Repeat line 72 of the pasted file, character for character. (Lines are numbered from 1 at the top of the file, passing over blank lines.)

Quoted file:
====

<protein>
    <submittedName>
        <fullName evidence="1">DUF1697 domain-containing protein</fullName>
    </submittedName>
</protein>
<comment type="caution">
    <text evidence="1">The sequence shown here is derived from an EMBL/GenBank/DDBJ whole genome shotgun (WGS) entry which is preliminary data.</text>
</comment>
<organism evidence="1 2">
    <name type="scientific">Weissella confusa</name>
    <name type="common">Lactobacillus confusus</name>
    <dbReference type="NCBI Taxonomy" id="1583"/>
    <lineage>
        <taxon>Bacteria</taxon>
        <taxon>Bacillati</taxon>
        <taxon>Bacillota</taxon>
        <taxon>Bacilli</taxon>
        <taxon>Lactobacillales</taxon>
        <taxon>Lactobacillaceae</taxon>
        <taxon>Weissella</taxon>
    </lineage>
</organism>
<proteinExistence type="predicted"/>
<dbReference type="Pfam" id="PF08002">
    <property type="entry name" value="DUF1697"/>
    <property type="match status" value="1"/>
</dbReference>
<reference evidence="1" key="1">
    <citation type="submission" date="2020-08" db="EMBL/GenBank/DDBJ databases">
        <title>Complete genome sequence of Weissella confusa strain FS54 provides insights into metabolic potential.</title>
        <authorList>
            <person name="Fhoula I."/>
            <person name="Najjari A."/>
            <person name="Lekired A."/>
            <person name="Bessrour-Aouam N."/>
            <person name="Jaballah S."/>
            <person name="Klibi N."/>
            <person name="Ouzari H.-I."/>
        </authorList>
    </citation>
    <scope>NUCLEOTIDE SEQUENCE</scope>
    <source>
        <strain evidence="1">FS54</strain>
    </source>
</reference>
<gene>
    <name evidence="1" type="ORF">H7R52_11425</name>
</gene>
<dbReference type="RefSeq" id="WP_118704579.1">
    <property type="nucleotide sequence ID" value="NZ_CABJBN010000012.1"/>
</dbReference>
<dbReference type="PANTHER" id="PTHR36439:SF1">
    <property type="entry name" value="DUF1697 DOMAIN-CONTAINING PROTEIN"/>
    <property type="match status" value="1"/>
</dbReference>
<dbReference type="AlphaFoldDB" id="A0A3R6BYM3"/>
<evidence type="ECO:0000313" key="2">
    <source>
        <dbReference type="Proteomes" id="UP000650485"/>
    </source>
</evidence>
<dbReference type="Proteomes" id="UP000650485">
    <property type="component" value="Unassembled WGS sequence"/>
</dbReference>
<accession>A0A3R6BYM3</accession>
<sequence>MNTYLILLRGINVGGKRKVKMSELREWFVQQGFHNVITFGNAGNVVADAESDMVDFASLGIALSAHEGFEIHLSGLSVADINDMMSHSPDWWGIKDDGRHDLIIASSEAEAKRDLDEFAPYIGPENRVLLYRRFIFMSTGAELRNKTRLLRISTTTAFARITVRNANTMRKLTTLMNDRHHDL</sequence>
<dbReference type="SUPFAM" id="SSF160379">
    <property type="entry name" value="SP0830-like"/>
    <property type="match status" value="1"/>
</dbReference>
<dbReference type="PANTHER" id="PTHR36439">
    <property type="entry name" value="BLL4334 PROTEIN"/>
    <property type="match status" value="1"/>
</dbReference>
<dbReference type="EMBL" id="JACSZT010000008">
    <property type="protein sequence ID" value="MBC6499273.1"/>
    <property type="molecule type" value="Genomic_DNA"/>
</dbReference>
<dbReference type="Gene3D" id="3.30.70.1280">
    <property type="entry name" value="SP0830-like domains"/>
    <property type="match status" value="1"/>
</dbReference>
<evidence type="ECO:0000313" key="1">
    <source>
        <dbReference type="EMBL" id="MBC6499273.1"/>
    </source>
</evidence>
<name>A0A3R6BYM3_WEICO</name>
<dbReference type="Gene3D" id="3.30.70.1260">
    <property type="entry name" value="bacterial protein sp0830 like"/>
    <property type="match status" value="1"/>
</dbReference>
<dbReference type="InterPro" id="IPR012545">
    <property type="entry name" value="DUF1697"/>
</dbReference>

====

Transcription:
    <property type="entry name" value="BLL4334 PROTEIN"/>